Mother's house left in trust - Posted by Vince

Posted by Vince on July 30, 2007 at 24:07:25:

Thanks for your second reply!! Now I feel like I’m in the loop and why my brother the trustee is dragging his feet.
My mother had a stroke and as a result brain surgery, roughly 10 years ago. Then rehab, nursing homes and skilled facilities. In the process all of her assets were depleted except for her house which was protected by the trust.
In the mean time my brother, the trustee has had quite a few emotional, legal and financial problems mostly relating to his divorce after 3 children and 20 years of marriage.
He has an alcohol problem and has been arrested a couple of times and filed 2 bankruptcies. He doesn’t open his mail or deal with anything that has to do with finances.
Thanks to you I have a place to start and a much better understanding of this process. I will be putting in a call to the attorney that drew up the trust.
I’ll keep you posted…

Mother’s house left in trust - Posted by Vince

Posted by Vince on July 28, 2007 at 01:09:56:

My mother’s house was left in trust to myself and my 2 brothers in NYS. I live out of state (in TN) and it’s been 10 months since she died and the 2 brothers are renting the house. It was agreed the house was to be sold. I have received 2, $200 checks that came from the rent that was collected (rent is $900/month. I have not had any say in what’s being done or any accounting of the money or any idea of when it will be put on the market.

Being I own 1/3 of this house, do I have any rights?

More Info - Re: Mother’s house left in trust - Posted by Vince

Posted by Vince on July 28, 2007 at 19:31:37:

Thanks for your responses. I found my copy and it states that the term of the Trust shall be distributed equally upon the Grantor’s death (my mother) which occured 10/06. Myself and my 2 brothers are named to share and share alike.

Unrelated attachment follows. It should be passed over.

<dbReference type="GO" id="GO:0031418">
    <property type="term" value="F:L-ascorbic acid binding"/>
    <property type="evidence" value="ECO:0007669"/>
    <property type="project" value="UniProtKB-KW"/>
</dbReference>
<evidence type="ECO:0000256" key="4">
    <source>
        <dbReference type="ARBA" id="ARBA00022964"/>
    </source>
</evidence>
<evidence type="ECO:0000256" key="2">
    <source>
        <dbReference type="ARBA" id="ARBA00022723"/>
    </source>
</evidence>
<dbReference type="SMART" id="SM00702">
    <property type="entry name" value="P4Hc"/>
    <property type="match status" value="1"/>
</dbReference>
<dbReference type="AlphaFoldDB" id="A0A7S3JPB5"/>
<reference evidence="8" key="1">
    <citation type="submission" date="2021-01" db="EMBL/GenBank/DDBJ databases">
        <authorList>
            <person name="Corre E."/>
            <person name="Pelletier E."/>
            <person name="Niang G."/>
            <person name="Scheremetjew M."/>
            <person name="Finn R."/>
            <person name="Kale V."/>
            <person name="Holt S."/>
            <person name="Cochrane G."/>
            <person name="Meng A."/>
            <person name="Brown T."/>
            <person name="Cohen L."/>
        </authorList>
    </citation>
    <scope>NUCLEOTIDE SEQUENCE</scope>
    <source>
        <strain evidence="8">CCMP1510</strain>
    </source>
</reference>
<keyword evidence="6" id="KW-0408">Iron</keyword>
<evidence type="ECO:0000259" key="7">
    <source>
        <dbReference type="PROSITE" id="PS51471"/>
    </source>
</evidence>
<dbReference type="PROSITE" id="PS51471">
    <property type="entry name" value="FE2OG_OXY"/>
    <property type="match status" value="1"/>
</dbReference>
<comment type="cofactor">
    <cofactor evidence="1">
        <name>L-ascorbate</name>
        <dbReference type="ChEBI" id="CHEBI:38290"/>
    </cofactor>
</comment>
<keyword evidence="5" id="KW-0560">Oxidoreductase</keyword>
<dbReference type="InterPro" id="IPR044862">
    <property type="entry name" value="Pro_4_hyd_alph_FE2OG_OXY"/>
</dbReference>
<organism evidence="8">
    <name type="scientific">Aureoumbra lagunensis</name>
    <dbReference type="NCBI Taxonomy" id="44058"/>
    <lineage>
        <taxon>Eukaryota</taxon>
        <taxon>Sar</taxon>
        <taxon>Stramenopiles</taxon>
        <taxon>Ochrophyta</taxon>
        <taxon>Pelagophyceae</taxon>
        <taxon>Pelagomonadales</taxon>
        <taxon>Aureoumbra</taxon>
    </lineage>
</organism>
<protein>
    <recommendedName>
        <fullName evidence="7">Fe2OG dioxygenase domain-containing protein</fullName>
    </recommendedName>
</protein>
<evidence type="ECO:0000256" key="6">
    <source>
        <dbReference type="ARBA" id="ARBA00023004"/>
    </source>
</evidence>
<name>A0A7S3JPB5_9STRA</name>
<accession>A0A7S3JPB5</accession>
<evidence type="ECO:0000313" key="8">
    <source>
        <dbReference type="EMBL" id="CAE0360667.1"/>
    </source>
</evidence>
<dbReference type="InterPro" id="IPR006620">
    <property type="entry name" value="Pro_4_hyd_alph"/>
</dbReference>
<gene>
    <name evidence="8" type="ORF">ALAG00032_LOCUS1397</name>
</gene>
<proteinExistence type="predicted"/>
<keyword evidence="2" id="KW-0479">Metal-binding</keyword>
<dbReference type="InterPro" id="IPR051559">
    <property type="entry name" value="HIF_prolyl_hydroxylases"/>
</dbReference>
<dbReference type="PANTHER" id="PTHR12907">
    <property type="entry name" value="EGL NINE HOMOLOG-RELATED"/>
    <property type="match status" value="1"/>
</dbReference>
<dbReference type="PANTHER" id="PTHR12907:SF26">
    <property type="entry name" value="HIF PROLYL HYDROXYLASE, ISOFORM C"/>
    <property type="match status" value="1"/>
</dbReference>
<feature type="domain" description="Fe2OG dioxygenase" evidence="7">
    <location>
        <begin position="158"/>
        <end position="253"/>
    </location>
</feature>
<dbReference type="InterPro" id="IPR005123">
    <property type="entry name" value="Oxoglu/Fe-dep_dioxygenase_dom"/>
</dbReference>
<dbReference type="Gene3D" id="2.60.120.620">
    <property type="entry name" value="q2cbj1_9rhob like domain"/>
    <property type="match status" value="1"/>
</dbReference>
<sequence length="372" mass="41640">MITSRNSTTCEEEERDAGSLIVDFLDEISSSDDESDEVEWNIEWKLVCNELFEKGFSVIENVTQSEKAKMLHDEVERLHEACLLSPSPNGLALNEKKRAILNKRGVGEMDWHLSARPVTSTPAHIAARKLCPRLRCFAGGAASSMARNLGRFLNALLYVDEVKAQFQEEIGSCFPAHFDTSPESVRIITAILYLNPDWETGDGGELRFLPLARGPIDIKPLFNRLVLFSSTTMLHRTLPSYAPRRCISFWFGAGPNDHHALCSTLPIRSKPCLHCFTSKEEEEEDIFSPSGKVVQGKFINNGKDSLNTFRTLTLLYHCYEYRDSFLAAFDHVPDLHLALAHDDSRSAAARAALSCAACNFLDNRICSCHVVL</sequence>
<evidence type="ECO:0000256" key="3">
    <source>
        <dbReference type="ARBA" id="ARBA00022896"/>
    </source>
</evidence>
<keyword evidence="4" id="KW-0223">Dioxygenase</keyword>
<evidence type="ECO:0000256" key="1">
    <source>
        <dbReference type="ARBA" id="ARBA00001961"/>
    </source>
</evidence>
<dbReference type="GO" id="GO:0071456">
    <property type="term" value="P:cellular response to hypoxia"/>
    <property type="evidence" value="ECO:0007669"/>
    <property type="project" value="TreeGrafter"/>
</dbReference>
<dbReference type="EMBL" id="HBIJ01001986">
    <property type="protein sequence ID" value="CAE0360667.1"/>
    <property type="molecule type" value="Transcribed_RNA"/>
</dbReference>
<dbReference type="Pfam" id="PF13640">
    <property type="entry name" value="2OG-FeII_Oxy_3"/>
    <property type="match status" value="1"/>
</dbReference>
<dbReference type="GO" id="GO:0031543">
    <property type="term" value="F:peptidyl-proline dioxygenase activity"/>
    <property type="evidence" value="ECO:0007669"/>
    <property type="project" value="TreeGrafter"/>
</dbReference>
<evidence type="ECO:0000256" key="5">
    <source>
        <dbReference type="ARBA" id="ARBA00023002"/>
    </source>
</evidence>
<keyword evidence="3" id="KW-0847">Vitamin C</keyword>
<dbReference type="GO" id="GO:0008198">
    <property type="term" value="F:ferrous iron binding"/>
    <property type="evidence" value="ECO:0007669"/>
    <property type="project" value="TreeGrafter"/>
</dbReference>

The trustee is one of my brothers. It doesn’t specify a time frame, so I am at his mercy as to when he decides to sell the house?

Re: Mother’s house left in trust - Posted by ill H

Posted by ill H on July 28, 2007 at 17:17:34:

Another thing to add to what Jimmy posted. Read the trust agreement and see who has the right to give directions to the Trustee. Whomever has that right is the only voice that the trustee has to listen to.

All the Best,

Bill H

Trusts 101 - Posted by Jimmy

Posted by Jimmy on July 28, 2007 at 06:26:28:

a few things you need to learn about trusts:

  1. you are NOT a 1/3 owner of the house, until the house is distributed from the trust. you are a 1/3 beneficiary of the trust that owns the house. a HUGE difference.

  2. the only person why has a “say” in the management of the house is the TRUSTEE, and that apprarently is not you.

  3. who saId the house is supposed to be sold? if the trust instrument does not mandate the sale, then those words mean NOTHING.

  4. you need to get a copy of the trust instrument. read it CAREFULLY. Iit will answer a lot of your questions.

  5. it is VERY common for trusts to reuqire a couple years to be settled after the death of the trustmaker.

  6. NOTHING you described above is at all suspicious to me, and I practiced law in thei particular area for 20+ years.

  7. Chill out and educate yourself.

Re: More Info - Re: Mother’s house left in trust - Posted by Jimmy

Posted by Jimmy on July 29, 2007 at 06:54:46:

Trusts are not automatic. They have to be administered, just like probate estates. There are final income tax returns for the decedent, trust income tax returns for the admin period, followed by a final trust income tax return. and there may have been a requirement to file a Form 706 (Federal Estate Tax Return–even if no tax due). If so, the trust CAN’T be closed until a closing letter is issued by the IRS.

You have NOTHING to complain about. not yet, anyway. You are 9 months onto the admin period. could easily go into next year. relax.

and yes, you are at your brother’s mercy in some respects. but that is EXACTLY what your mother wanted. and her wishes are the only ones that matter. that’s not to say brother does not have responsibilities to you (to be fair, not to self-deal, to render periodic accountings --annually is norm)…